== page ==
Partitioning and Parallelism: Query Performance Oddities In SQL Server

Facing Up

Yesterday we looked at how parallel scans grab rows from partitioned tables. All of those queries were performing full scans of the Votes table, and in some cases threads were given no work to do. That could look troubling in a parallel query, because we’ve given worker threads to this query and they appear to be doing nothing.

Despite my oft frustration with Repartition Streams, it can come in quite handy, especially here.

In today’s experiment, we’re going to look at how plans running at different DOPs can be faster when seeking to partitions.

I’ll let you decide if these queries are being run on Standard Edition, or Developer/Enterprise Edition.

The setup

Because I want to test seeking into partitions, and a potentially more realistic query scenario with a couple joins, the query form is changing a little bit.

    DATEPART(YEAR, vp.CreationDate) AS VoteYear,
    DATEPART(MONTH, vp.CreationDate) AS VoteMonth,
    COUNT_BIG(DISTINCT vp.PostId) AS UniquePostVotes,
    SUM(vp.BountyAmount) AS TotalBounties
FROM dbo.Votes16_p AS vp
JOIN dbo.Comments AS c
    ON c.PostId = vp.PostId
JOIN dbo.Users AS u
    ON u.Id = c.UserId
WHERE vp.CreationDate BETWEEN '2013-01-01 00:00:00.000'
                          AND '2013-12-31 00:00:00.000'
    DATEPART(YEAR, vp.CreationDate),
    DATEPART(MONTH, vp.CreationDate)

Very realistically bad, that. You people.

The way this is written, the query will access two partitions that contain data for the year 2013.


At DOP 4

All four threads seeking into the Votes table get rows to work on, and the entire thing runs for close enough to 14 seconds for me not to care.


If one were to find themselves in the midst of having nothing to do, one might find that two threads each got groovy with two partitions.

At DOP 8

Things get a little awkward.


We end up with three threads that don’t do anything, sort of like in yesterday’s post when we had to touch empty partitions.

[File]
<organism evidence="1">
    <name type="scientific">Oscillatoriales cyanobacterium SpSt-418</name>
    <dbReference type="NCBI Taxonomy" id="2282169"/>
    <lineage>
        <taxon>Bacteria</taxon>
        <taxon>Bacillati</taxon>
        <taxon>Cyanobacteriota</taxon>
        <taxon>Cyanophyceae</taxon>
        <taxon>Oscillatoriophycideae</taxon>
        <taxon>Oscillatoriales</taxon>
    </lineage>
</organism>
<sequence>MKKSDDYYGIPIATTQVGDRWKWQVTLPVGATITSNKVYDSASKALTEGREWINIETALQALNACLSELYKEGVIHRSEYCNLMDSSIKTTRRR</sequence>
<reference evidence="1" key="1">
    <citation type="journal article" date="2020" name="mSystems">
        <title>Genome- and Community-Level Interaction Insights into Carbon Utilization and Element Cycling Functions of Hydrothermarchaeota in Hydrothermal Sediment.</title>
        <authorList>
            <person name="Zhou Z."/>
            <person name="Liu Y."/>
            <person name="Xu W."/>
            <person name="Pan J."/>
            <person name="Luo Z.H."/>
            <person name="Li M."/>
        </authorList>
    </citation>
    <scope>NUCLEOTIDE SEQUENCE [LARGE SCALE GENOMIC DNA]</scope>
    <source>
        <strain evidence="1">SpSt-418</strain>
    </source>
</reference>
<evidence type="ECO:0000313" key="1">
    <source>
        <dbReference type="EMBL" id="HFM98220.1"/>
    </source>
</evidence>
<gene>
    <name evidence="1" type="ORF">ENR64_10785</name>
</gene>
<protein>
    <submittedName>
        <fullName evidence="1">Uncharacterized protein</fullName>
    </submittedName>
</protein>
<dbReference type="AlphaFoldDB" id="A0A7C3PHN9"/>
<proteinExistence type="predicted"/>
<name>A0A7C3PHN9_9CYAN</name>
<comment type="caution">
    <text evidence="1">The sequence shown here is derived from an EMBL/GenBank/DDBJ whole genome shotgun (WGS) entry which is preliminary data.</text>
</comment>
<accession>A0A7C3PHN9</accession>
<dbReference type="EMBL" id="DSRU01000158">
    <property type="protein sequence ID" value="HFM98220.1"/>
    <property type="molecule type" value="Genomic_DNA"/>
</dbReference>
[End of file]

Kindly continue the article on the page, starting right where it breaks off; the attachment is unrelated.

Despite the seek into the Votes table here taking about 350ms longer, the query overall runs about 5 seconds faster.

Fortunately, there’s a helpful repartition streams after the index seek that rebalances rows on threads.

thanks, robot

I’m not adding all those up for you.

At DOP 16

Cha-ching, etc.


Eight threads get work, and eight don’t. The seek now takes a touch longer, but the query itself now finishes in 7.6 seconds.

Just like above, a repartition streams after the seek evens out row distributions.

Thinkin’ Tree

Even though higher DOPs are technically less helpful seeking into the Votes table, they obviously have some benefit to other operations in the query plan.

Whether or not it’s always worth the sacrifice takes some testing, and it might change based on how many partitions you’re touching.

Don’t be too concerned about lopsided parallelism at the seek or scan, as long as you have a repartition streams that adequately rebalances things afterwards.

But as people not from Australia are fond of saying, you should never run queries above DOP 8 anyway ?

Thanks for reading!

Going Further

If this is the kind of SQL Server stuff you love learning about, you’ll love my training. I’m offering a 75% discount on to my blog readers if you click from here. I’m also available for consulting if you just don’t have time for that and need to solve performance problems quickly.